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With any luck, there's an easy work-around for this:

  • curl ifconfig.me to find your external IP address
  • sudo lsof -i4 -n | grep LISTEN | grep \* to find processes listening for connections from other machines
  • telnet EXTERNAL_IP PORT or nc -v EXTERNAL_IP PORT to see if the rest of the world can reach it, not just other machines on your network

On my fully patched 10.9.4 system with the firewall turned on, they can. That surprised me. I'd somehow decided applications needing the world to talk to them asked OS X to handle NAT-PNP or did it themselves. It never occurred to me OS X might do it for every open port not bound to 127.0.0.1.

Picking on Dropbox, despite it not being their fault per se...

$ sudo lsof -i4 -n | grep LISTEN | grep \* | grep Dropbox
Dropbox 361 userid 32u IPv4 0x... 0t0 TCP *:17500 (LISTEN)

$ curl ifconfig.me
93.184.216.119

$ telnet 93.184.216.119 17500
Trying 93.184.216.119...
Connected to example.com.
Escape character is '^]'.

Dropbox isn't just accessible to other machines on your network: the whole world can pound on it. How about iTunes?

$ sudo lsof -i4 -n | grep LISTEN | grep \* | grep iTunes
iTunes 8950 userid 29u IPv4 0x... 0t0 TCP *:55732 (LISTEN)
iTunes 8950 userid 31u IPv4 0x... 0t0 TCP *:daap (LISTEN)

$ telnet 93.184.216.119 daap
Trying 93.184.216.119...
Connected to example.com.
Escape character is '^]'.

The whole world might be able to see you like Nickelback.

TextExpander? Yep. The whole world can try to get your snippets. AirServer? Now I know how I got weird pictures popping up that one time. (Good on them for adding passcode support.) That Node.js example script that listens to 0.0.0.0 instead of 127.0.0.1? That, too. If you told OS X the software it could listen, it can listen.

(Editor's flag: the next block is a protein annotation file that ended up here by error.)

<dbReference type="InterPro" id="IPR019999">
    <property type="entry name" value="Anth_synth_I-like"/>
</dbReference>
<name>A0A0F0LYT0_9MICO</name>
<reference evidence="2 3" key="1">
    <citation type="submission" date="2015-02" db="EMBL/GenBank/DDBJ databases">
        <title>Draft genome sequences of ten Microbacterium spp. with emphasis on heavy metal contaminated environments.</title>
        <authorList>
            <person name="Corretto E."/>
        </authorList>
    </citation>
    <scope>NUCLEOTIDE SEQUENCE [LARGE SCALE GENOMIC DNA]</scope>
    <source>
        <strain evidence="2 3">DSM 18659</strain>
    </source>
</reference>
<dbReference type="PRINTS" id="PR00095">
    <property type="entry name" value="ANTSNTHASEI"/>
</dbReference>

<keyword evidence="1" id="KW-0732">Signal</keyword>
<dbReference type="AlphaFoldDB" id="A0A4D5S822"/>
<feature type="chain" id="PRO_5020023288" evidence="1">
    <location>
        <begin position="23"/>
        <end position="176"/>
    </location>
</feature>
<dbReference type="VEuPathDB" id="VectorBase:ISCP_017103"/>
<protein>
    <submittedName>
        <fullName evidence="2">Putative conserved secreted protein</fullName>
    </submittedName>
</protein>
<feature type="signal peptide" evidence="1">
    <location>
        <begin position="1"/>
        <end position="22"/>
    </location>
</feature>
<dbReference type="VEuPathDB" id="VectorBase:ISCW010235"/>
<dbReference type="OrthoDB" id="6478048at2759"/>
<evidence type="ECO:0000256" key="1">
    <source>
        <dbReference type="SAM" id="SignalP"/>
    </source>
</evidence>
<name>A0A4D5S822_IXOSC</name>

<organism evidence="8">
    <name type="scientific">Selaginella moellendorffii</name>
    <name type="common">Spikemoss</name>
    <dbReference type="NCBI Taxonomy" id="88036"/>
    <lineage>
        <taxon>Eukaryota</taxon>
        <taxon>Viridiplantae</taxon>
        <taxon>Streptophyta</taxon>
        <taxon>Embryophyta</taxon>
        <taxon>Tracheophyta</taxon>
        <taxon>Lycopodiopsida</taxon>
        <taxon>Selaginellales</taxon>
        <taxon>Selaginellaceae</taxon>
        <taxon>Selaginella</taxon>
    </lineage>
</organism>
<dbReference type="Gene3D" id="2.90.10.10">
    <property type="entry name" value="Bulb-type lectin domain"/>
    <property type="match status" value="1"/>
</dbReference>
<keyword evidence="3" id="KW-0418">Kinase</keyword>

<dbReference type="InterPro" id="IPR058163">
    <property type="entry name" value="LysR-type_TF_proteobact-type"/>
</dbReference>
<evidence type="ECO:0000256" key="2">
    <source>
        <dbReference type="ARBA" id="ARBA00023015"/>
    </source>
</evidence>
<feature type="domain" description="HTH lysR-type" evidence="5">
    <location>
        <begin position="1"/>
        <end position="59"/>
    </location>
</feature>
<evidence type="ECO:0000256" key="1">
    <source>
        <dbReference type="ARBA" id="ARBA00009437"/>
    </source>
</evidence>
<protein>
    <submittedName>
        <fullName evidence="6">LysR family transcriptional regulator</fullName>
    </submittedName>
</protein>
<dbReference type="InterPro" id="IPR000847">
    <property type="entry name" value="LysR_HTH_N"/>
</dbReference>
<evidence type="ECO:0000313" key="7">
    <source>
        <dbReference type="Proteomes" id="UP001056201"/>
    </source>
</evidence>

Did you check "Automatically allow signed software to receive incoming connections"? Add all those to the list, too.

I like other machines on my home network talking to my laptop to get their TextExpander snippets and share DropBox content faster. I like my iPad talking to my laptop to display my diagrams for my co-workers. I'm not enthusiastic about the whole world talking to those same open ports.

How do I persuade OS X to not ask my router to punch holes for every single open port?

  • FWIW, I've configured Little Snitch to automatically deny attempts if I don't respond. That also applies to outbound connections, crippling software auto-updates etc. Aah, well. – Garth Kidd Jul 17 '14 at 6:20
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    What makes you think the port forwarding has been set up using NAT-PMP? And what makes you think it is Mac OS X (what component?) doing it? Just curious, because I couldn't see any evidence or indication supporting this claim. – Markus Hallmann Aug 23 '14 at 21:53
  • telnet EXTERNAL_IP PORT from the LAN side might be forwarded by the router directly to the LAN address. I've seen routers in which you could disable that kind of forwarding (though that doesn't explain how the router knows to which LAN address should it forward the connection). I'd try connecting from the WAN side to avoid that possibility. Or disable NAT-PMP on the router and see whether you can still connect. Also, make sure that you're not in the DMZ ;). – hmijail May 3 '17 at 19:34

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